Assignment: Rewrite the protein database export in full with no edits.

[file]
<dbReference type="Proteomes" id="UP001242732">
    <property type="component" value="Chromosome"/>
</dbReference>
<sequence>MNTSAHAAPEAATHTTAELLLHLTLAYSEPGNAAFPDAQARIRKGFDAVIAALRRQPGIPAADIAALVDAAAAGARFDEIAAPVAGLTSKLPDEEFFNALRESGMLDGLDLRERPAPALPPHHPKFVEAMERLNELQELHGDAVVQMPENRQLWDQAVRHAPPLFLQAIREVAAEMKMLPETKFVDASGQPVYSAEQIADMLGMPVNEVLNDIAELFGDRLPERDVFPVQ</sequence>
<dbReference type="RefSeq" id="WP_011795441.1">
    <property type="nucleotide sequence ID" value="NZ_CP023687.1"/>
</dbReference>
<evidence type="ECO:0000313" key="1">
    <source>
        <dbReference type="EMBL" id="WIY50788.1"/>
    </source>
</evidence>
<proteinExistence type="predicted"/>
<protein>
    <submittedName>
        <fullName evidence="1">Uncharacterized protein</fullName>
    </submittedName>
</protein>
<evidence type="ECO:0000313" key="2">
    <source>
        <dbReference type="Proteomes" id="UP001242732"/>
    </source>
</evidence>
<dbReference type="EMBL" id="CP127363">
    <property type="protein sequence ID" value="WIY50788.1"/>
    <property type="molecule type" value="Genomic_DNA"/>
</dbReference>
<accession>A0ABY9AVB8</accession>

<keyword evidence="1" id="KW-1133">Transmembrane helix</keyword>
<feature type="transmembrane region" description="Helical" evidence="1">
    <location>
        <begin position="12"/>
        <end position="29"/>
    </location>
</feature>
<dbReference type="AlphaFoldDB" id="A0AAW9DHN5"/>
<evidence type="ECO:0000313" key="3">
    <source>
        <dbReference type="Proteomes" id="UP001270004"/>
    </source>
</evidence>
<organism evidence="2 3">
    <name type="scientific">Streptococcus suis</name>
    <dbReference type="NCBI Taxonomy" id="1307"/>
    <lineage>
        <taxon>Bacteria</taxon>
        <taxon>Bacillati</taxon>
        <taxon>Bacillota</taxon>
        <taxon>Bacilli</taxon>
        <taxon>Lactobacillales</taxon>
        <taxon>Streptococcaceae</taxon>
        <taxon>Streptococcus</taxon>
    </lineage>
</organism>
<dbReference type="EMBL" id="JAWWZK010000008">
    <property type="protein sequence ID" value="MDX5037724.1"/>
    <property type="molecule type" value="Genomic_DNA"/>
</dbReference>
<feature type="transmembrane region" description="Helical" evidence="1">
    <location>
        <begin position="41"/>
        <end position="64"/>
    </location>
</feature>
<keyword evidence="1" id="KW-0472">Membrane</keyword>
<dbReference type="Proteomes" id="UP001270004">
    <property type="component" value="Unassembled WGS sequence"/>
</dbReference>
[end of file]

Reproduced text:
<dbReference type="Proteomes" id="UP001242732">
    <property type="component" value="Chromosome"/>
</dbReference>
<sequence>MNTSAHAAPEAATHTTAELLLHLTLAYSEPGNAAFPDAQARIRKGFDAVIAALRRQPGIPAADIAALVDAAAAGARFDEIAAPVAGLTSKLPDEEFFNALRESGMLDGLDLRERPAPALPPHHPKFVEAMERLNELQELHGDAVVQMPENRQLWDQAVRHAPPLFLQAIREVAAEMKMLPETKFVDASGQPVYSAEQIADMLGMPVNEVLNDIAELFGDRLPERDVFPVQ</sequence>
<dbReference type="RefSeq" id="WP_011795441.1">
    <property type="nucleotide sequence ID" value="NZ_CP023687.1"/>
</dbReference>
<evidence type="ECO:0000313" key="1">
    <source>
        <dbReference type="EMBL" id="WIY50788.1"/>
    </source>
</evidence>
<proteinExistence type="predicted"/>
<protein>
    <submittedName>
        <fullName evidence="1">Uncharacterized protein</fullName>
    </submittedName>
</protein>
<evidence type="ECO:0000313" key="2">
    <source>
        <dbReference type="Proteomes" id="UP001242732"/>
    </source>
</evidence>
<dbReference type="EMBL" id="CP127363">
    <property type="protein sequence ID" value="WIY50788.1"/>
    <property type="molecule type" value="Genomic_DNA"/>
</dbReference>
<accession>A0ABY9AVB8</accession>

<keyword evidence="1" id="KW-1133">Transmembrane helix</keyword>
<feature type="transmembrane region" description="Helical" evidence="1">
    <location>
        <begin position="12"/>
        <end position="29"/>
    </location>
</feature>
<dbReference type="AlphaFoldDB" id="A0AAW9DHN5"/>
<evidence type="ECO:0000313" key="3">
    <source>
        <dbReference type="Proteomes" id="UP001270004"/>
    </source>
</evidence>
<organism evidence="2 3">
    <name type="scientific">Streptococcus suis</name>
    <dbReference type="NCBI Taxonomy" id="1307"/>
    <lineage>
        <taxon>Bacteria</taxon>
        <taxon>Bacillati</taxon>
        <taxon>Bacillota</taxon>
        <taxon>Bacilli</taxon>
        <taxon>Lactobacillales</taxon>
        <taxon>Streptococcaceae</taxon>
        <taxon>Streptococcus</taxon>
    </lineage>
</organism>
<dbReference type="EMBL" id="JAWWZK010000008">
    <property type="protein sequence ID" value="MDX5037724.1"/>
    <property type="molecule type" value="Genomic_DNA"/>
</dbReference>
<feature type="transmembrane region" description="Helical" evidence="1">
    <location>
        <begin position="41"/>
        <end position="64"/>
    </location>
</feature>
<keyword evidence="1" id="KW-0472">Membrane</keyword>
<dbReference type="Proteomes" id="UP001270004">
    <property type="component" value="Unassembled WGS sequence"/>
</dbReference>